Sri Lanka’s president Gotabaya Rajapaksa pledged to allay “legitimate fears” over the “Sinhala race” and further strengthen the security apparatus in a speech laced with ethno-nationalist rhetoric aimed at his Sinhala Buddhist base on Wednesday.
“It is no secret that the majority who voted for me then were Sinhalese,” Rajapaksa told Sri Lanka’s parliament. “They rallied because they had legitimate fears that the Sinhala race, our religion, national resources and the heritage would be threatened with destruction in the face of various local and foreign forces and ideologies that support separatism, extremism and terrorism.”
“During this short period of time we have taken steps to ensure the security of the country as requested by the people,” he added. “The public should not have apprehensions on this issue any longer.”
The speech, which was broadcast on Sri Lanka’s radio and television channels marked a year of rule for the war crimes accused president. His time in office has been marked with the jailing of critics, a growing militarization and with the expansion of Sinhala Buddhist nationalist moves.
Outlining the Sinhala nationalist steps he has taken, Rajapaksa said that he meets with an “advisory council comprising leading Buddhist monks of Three Chapters every month to seek their advice”. “The country was becoming insecure due to the weakening of the intelligence and security forces,” he claimed. “Historic sacred sites of archeological value were being encroached by extremists.”
The regime’s appointment of an all-Sinhala task force on archaeology for the Eastern province, which is being overseen by the military, has come under widespread criticism from Tamils. Rev. Fr. Rajan Rohan, the secretary of Inter-Religious Forum in Batticaloa, warned that such moves are impacting on Tamil, Hindu, Christian and Muslim communities as Sinhala Buddhist colonization ramped up.
Rajapaksa though called it a move to “preserve our Buddhist and national heritage”.
“I have always acted in accordance with the pledge I made in front of Ruwalweli Maha Seya to protect the unity of the country and to safeguard and nurture the Buddha Sasana as per the Constitution, the supreme law of this country,” he added.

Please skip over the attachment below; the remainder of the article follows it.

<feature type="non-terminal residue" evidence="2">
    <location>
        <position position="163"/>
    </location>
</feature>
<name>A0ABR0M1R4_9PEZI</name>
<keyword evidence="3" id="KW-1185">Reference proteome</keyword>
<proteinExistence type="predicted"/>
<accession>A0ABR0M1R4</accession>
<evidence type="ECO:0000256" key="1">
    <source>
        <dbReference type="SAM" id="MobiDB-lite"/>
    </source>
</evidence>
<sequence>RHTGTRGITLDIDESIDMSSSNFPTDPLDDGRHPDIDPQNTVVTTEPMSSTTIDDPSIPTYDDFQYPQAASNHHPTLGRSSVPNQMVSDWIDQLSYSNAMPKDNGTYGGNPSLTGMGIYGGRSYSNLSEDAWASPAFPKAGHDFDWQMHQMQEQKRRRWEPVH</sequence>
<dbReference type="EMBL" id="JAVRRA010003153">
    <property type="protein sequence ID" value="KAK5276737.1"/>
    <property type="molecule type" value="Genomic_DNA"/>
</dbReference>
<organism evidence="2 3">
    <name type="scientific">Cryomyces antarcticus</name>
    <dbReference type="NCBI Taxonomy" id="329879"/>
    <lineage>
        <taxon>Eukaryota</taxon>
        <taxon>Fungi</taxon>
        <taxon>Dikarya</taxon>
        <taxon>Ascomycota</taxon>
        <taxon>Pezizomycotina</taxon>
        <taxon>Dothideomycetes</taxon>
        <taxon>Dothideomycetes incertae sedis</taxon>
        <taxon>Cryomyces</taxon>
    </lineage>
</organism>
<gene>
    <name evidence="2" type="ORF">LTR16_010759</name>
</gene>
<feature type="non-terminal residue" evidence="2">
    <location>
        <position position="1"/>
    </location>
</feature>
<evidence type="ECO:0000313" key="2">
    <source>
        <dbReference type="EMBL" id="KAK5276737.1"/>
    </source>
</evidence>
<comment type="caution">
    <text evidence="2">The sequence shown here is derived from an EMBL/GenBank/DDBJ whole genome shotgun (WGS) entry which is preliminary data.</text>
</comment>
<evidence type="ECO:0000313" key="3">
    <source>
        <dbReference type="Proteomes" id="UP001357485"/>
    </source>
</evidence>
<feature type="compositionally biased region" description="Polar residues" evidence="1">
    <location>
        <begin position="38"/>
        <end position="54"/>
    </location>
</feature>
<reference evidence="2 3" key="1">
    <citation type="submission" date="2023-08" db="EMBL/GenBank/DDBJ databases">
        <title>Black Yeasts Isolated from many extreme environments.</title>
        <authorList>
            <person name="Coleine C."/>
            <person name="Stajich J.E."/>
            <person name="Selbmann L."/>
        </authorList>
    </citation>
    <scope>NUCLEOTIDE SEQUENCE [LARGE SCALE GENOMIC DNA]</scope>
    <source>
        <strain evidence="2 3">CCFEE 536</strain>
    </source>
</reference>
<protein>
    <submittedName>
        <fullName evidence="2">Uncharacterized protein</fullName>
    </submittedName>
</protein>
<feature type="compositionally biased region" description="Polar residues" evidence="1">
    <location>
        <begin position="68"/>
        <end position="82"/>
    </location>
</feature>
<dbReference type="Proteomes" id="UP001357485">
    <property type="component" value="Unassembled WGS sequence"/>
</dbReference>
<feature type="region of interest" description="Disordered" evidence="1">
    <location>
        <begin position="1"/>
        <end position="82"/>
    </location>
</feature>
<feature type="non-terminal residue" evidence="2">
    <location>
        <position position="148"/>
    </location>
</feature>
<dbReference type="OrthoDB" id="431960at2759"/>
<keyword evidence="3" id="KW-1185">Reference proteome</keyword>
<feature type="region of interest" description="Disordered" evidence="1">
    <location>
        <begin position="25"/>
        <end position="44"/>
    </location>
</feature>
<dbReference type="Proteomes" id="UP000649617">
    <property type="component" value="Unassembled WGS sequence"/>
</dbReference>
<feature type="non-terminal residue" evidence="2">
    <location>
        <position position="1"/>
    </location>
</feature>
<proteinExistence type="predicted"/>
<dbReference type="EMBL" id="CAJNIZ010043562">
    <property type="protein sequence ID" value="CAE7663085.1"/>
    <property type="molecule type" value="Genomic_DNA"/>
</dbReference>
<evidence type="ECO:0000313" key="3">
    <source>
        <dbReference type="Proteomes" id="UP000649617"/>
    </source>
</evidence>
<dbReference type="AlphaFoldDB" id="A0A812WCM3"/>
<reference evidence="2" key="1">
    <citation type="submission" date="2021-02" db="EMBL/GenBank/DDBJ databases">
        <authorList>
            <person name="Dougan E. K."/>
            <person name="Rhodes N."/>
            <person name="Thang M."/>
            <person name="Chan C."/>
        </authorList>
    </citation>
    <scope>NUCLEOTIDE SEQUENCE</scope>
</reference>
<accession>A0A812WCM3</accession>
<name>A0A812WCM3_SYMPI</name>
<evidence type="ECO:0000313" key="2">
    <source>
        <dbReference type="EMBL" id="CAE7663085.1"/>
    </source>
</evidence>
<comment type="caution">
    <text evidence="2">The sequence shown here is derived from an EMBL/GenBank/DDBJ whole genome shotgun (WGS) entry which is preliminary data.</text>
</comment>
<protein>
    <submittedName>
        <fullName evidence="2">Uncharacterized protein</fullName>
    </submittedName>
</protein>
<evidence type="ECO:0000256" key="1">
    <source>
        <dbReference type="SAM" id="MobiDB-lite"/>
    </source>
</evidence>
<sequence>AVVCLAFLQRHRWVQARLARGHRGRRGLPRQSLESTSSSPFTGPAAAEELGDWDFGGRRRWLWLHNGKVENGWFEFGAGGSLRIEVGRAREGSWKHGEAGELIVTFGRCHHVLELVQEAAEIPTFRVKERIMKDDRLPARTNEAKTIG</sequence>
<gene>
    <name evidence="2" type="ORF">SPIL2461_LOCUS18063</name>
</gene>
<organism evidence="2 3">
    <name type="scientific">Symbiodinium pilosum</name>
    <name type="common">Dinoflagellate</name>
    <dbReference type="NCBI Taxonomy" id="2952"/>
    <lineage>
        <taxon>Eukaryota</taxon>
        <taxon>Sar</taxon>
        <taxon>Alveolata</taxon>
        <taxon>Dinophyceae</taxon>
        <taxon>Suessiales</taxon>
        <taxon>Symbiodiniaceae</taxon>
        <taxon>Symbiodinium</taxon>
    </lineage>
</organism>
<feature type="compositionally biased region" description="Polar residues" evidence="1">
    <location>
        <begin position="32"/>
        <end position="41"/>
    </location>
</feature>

The Sri Lankan president, who is credibly accused of directing war crimes, also claimed to have “restructured and revitalized” Colombo’s intelligence apparatus. “After I came into power, I appointed suitable officials in charge of security apparatus of the country and gave them the required authority to carry out their responsibilities without any compromise,” he said, pointing the promotion of several senior military figures.
“Accordingly, we have managed to control the possibility of a resurgence of extremism in any form.”
Rajapaksa with Shavendra Silva at his swearing in ceremony last year.
Rajapaksa’s appointment of senior military figures has also come under criticism, with several individuals accused of overseeing war crimes also posted to prominent roles. Amongst them is army chief Shavendra Silva, who is currently barred from travel to the US over his role in atrocities. Silva currently heads Sri Lanka’s coronavirus task force.
“The era of betraying war heroes, selling national assets, willingness to accept any deal for short-term gains, allowing foreign forces to interfere in the internal affairs of the country have now come to an end,” declared the Sri Lankan president, referring to a UN Human Rights Council resolution on accountability that the previous regime co-sponsored. Since coming to power, Rajapaksa has withdrawn his country from the resolution and pardoned a Sri Lankan soldier who was sentenced to death for the massacre of Tamil civilians.
“We have once again shown the world our position as a proud, sovereign country, ready to maintain friendly relations will all the nations, non-aligned, non-partisan in conflicts between powerful nations,” he claimed. “This is the reason today why we receive due respect from regional powers as well as global powers.”
“I am a person who has constantly faced challenges and overcame them,” Rajapaksa added. “I am not a person scared of empty threats. I don’t have the habit of simply running away from problems.”
“I have a vision for my country,” he concluded. “The time has come for all of us to join hands as productive citizens with the team spirit and fulfilling responsibilities in a disciplined manner in building the prosperous nation we promised to our people.”
See the full text of his speech here.